DCCC admits to helping draw proposed new Florida redistricting maps.

Nice to see that the DCCC still hasn’t learned how to play this game:

The Democratic Congressional Campaign Committee was involved in reviewing maps submitted Tuesday to the court by one group of plaintiffs challenging the state’s congressional districts.

The admission that partisan organizations were involved in drawing maps that are formally being considered by the court adds yet another layer of political intrigue to the case. The Florida Supreme Court invalidated the current congressional lines back in July — finding them unconstitutionally drawn to favor Republicans and at odds with state anti-gerrymandering provisions — in part because Republican consultants were involved in drawing the first round of maps.

…so having a bunch of Democratic consultants draw the second round is probably not going to fly all that well with the courts. Kind of a rookie error there, in fact. I mean, Democrats in California were much better in sneaking their partisan maps through the process, honestly.

Sorry, is my cynicism showing?  It is, isn’t it, the wretched little thing. …Yeah, redistricting is one of those things that sounds easier to reform than it actually is. Here’s the unvarnished truth of the situation: the Democrats like to play vicious partisan games with election maps, and Republicans are traditionally forced to play catch-up. Or, if you prefer: Republicans ruthlessly exploit Democratic party fault lines to get districtly maps that they like, and the Democrats have to grin and bear it for the sake of party unity – and then take the whole thing to court. It doesn’t really matter; the practical result of the whole thing is that there isn’t a redistricting map in the world that doesn’t have somebody muttering darkly in a corner about it. And that’s never going to change – and maybe that’s not so bad, at that. Squabbling over election district shapes at least keeps a bunch of political lawyers and operatives busy.

Still: this was, again, a sloppy move by the DCCC. I can only assume that their desperate need to target Hispanic Republican Congressmen overwhelmed what good sense that the organization has left after seven years of Barack Obama, and nine of Nancy Pelosi. Or possibly they just didn’t think things through? Wouldn’t be the first time a political organization did that, after all.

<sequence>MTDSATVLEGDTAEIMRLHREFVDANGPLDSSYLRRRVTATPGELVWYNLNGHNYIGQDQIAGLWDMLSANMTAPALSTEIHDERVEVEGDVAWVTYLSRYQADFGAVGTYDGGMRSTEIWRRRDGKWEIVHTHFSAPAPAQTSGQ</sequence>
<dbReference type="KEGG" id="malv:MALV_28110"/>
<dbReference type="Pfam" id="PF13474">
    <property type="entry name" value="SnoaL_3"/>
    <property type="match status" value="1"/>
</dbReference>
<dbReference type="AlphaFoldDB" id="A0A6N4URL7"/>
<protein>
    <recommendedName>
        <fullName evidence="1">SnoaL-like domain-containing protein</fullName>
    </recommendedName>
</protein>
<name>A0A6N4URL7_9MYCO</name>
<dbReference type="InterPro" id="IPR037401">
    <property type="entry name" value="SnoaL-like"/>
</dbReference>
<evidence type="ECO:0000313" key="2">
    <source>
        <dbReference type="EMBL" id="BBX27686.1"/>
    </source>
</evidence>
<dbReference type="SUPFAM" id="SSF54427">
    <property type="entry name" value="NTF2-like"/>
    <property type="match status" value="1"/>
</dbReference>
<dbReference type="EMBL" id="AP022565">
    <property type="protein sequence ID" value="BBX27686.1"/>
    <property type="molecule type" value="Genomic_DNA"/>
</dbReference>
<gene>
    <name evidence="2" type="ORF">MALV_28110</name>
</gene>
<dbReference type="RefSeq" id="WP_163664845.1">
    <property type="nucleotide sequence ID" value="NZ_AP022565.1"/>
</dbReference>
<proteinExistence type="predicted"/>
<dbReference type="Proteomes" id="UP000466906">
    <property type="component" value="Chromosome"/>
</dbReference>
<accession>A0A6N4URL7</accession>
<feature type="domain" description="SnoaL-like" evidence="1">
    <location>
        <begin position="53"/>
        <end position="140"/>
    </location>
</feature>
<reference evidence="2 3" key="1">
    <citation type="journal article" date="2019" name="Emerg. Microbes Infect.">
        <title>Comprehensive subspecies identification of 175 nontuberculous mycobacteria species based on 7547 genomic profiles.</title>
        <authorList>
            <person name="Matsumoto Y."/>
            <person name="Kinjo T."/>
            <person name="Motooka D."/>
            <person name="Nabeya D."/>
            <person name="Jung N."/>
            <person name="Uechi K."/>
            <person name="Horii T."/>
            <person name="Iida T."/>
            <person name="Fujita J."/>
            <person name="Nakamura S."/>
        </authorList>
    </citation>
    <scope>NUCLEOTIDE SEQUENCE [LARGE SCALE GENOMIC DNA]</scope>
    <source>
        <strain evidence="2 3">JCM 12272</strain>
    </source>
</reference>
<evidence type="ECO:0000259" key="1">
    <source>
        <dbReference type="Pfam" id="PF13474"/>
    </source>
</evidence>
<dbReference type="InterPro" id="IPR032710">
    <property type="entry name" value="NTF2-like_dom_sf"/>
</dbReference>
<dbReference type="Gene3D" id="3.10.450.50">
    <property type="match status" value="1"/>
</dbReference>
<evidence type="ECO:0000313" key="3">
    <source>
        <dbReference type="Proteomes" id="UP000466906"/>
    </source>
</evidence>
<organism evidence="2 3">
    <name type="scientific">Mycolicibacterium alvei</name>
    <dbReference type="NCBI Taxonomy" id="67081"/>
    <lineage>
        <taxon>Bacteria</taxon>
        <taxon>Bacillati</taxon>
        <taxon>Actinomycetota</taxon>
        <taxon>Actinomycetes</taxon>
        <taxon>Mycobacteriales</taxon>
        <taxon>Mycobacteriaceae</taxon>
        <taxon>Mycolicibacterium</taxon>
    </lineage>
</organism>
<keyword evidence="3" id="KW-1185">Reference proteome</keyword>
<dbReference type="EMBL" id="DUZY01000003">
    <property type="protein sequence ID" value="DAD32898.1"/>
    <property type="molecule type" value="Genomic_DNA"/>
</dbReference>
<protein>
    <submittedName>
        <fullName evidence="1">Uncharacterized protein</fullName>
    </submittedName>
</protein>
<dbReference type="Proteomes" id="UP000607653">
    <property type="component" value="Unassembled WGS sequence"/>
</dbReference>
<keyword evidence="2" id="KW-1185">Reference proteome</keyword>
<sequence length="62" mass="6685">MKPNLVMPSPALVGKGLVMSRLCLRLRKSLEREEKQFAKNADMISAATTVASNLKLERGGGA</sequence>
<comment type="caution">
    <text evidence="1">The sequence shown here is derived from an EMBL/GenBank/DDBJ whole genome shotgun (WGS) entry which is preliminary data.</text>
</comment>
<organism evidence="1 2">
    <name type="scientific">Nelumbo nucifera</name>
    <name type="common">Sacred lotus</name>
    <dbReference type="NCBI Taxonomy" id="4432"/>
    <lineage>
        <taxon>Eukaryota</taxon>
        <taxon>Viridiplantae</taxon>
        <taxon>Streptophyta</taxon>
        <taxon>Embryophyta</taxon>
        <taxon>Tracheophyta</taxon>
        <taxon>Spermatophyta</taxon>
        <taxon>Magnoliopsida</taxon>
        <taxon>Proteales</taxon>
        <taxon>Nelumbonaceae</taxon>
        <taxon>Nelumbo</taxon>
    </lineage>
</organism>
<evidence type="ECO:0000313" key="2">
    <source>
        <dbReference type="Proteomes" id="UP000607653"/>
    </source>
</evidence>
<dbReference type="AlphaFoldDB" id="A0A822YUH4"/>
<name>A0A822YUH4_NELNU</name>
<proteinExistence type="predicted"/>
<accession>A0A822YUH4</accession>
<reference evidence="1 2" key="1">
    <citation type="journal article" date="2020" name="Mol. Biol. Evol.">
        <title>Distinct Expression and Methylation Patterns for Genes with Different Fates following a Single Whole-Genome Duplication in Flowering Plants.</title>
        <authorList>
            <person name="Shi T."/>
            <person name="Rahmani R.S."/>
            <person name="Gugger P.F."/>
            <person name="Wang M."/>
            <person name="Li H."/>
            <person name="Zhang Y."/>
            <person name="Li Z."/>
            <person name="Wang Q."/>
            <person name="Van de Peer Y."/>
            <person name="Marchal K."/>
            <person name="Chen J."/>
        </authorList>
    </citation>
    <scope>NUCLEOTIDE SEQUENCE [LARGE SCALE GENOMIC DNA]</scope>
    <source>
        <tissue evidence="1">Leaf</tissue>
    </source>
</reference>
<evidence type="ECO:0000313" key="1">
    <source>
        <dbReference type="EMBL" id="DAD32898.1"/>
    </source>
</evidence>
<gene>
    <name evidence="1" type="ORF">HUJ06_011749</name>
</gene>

Moe Lane (crosspost)

(H/T: @TheRickWilson)

12 thoughts on “DCCC admits to helping draw proposed new Florida redistricting maps.”

        1. Selectively adopting the tactics of another group when their goals and yours are along the same line is .. acceptable.

  1. I’m pretty sure I’ve mentioned it before, but my proposed anti-gerrymandering Constitutional Amendment reads as follows:
    No Congressional District shall be drawn that does not cover at least half of its state’s land area inside of east-west lines through the northernmost and southernmost points of the District, and north-south lines through the easternmost and westernmost points of the District.

      1. Take a look sometime at a map you think is badly gerrymandered. Bet you $5 there will be at least a couple districts that would fail my test.
        No solution can prevent all gerrymandering, but mine at least prohibits these obscenely wandering districts. In one sense of the word, it enforces compactness.

          1. As long as voting districts are apportioned by population, rather than geographic divisions, there will be shenanigans.
            So the federal and state houses of representatives will always be subject to gerrymandering.
            But federal and state senates are only subject because of a horrible and unlawful Warren Court decision that should have been rejected and openly defied.

          2. Gator – making sure I heard you correctly – *let* the politicians gerrymander to their alleged hearts’ content?
            What leads you to believe that would be an improvement?

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